Monday, November 29, 2010

Redspeed Camera Van Spontaneously Combusts

SBYNews is reporting that a speed camera van in the town of Fruitland spontaneously caught on fire on Saturday.  The incident is believed to be because of an electrical failure, not vandalism.  The speed camera van, owned by Redspeed, is apparently designed to automatically restart its engines when the batteries for the speed camera equipment begin to run low.

Fruitland awarded a 3 year contract for these cameras to a partnership between Brekford Corp and Redspeed according to a Brekford press release, however the partnership between the two companies was terminated earlier this year.  Now Redspeed provides the cameras and related services in exchange for a portion of the ticket revenues.  Fruitland's 'school zone' speed cameras were previously reported to be located outside the posted school zone, a fact confirmed to us by a resident in the area.

Thursday, November 11, 2010

Maryland SafeZones Camera Van Caught Speeding

WBFF News Baltimore has reported on a Maryland 'Safe Zones' speed camera van caught traveling 80mph on I-70.  A motorist tailed the van and recorded a video clearly showing the van's 'safezones' insignia, and showed his speedometer reaching 80mph as he matched the van's speed.  Over the last year the Safe Zones vans have issued over 150,000 speeding citations at 5 work zones on interstate highways  I-695, I-95, and US 15.

In Montgomery County it had been previously reported that some police officers who received speed camera tickets had refused to pay the citations under the advice of their police union.

One might ask whether the state is really doing everything it can to gain voluntary compliance with speed limits, when its own law enforcement vehicles are setting the example of speeding?

Friday, November 5, 2010

Montgomery County's Top 5 Money Makers Revealed

ABC News 7 has revealed the 5 camera sites in Montgomery County grossing more revenue than any others in the county's program.  77,668 citations were reportedly issued by these 5 cameras, bringing in a total of $3.1million in revenue for a 12 month period ending in August.  The county's contractor, ACS State and Local Solution, received a $16.25 cut out of each citation, or $1,262,105 from these 5 cameras sites alone.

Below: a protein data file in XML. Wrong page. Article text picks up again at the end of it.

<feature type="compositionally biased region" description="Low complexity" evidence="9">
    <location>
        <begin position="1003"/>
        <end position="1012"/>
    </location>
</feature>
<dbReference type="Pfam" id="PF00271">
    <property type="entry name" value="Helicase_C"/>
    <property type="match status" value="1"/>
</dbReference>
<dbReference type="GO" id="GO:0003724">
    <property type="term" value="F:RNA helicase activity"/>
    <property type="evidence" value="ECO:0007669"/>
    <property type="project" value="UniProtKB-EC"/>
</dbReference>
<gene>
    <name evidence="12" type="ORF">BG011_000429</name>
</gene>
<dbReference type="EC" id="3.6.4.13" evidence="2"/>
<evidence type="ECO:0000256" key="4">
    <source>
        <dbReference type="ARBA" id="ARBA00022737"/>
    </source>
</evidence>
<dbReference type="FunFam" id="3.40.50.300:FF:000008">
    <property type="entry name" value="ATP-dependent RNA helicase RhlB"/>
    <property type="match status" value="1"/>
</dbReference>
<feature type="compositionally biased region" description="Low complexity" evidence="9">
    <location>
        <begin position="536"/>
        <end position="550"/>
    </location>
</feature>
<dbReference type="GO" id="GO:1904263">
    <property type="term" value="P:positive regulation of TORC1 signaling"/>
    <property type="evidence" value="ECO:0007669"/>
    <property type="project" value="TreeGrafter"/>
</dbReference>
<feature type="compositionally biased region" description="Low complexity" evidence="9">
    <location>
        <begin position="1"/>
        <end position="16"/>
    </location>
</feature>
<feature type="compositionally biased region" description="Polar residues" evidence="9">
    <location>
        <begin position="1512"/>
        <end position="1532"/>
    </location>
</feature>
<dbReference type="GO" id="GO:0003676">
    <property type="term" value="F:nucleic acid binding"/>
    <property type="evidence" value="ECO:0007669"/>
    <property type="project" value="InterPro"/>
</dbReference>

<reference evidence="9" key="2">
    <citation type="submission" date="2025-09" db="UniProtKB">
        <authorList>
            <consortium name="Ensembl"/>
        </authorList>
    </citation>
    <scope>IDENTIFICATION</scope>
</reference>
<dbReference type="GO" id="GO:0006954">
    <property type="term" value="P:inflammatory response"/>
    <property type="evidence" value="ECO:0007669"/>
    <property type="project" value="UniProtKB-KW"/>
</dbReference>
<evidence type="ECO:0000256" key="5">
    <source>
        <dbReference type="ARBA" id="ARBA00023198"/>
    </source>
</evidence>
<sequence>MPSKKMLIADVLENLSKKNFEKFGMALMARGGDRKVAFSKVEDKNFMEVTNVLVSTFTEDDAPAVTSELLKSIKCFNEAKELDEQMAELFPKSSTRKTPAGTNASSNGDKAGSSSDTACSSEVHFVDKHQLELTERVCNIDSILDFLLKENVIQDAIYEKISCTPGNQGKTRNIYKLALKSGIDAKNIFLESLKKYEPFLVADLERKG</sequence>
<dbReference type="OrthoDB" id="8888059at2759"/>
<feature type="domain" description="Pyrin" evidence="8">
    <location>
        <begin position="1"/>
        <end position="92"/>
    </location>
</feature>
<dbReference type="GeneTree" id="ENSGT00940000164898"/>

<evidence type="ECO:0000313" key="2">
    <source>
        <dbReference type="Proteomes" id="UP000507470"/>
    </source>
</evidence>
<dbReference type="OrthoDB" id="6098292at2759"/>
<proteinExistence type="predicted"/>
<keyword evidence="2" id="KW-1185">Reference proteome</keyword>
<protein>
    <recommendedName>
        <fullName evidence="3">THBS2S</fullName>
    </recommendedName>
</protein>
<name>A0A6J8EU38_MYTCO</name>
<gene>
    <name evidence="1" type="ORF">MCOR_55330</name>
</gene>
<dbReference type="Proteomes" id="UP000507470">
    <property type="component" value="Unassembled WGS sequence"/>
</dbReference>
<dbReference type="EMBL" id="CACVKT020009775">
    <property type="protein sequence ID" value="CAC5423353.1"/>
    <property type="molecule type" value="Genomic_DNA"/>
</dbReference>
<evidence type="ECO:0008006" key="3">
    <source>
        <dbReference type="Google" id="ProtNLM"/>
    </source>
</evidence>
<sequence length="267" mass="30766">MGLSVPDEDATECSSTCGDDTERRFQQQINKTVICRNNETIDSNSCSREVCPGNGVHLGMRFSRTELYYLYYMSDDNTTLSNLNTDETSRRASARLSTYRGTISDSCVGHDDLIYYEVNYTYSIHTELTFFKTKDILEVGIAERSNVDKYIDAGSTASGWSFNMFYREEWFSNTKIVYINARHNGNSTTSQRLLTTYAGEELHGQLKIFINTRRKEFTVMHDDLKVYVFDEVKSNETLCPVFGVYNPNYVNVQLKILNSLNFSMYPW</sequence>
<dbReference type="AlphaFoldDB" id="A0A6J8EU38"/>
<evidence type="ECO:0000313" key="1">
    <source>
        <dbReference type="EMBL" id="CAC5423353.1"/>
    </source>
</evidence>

The top grossing camera, at 17700 Georgia Ave Northbound, is in a particularly ideal location.   The camera is place 0.1mile located a just few yards outside a posted school zone.  Montgomery County is uniquely permitted to have speed cameras outside school zones, and due to a loophole in the law the cameras posted outside school zones are permitted to operate on weekends whereas school zones cameras are not.  Yet the presence of the school zone close by still permits the county to claim the school as justification for having a camera enforcing the lower speed limit in this location even though they are not subject to the restrictions which come with that.  We previously documented the fact that according to the county's own report, as of June 2009 80% of camera sites located in Montgomery County were not located in designated school zones.

A similar situation applies to the camera at 13600 Darnestown Road, where a 40mph speed limit is dropped to 30mph and the camera placed 0.1mile down the road, and no posted school zone, a fact which we reported on shortly after that camera was installed.

Wednesday, November 3, 2010

Cameras Voted Down in Five US Cities is reporting that five more US cities have rejected photo enforcement in municipal referendums.  Ballot measures on red light cameras were held in Houston and Baytown in Texas, and voters rejected the cameras in both cases despite massive spending to influence the vote by a camera company.  In Mukiteo, Washington a referendum was held on speed and red light cameras with 70% of voters choosing to place new restrictions limiting the use of cameras.  A camera company attempted unsuccessfully to block the Mukiteo referendum in court.  In Anaheim, California voters passed a charter amendment banning red light cameras.And in Garfield Height, Ohio voters passed a measure banning speed cameras, despite the camera contractor funding a PR effort supporting the cameras.

Photo enforcement has been placed to a direct popular vote in a total of 16 municipalities in the US and has been rejected by voters every one of those times.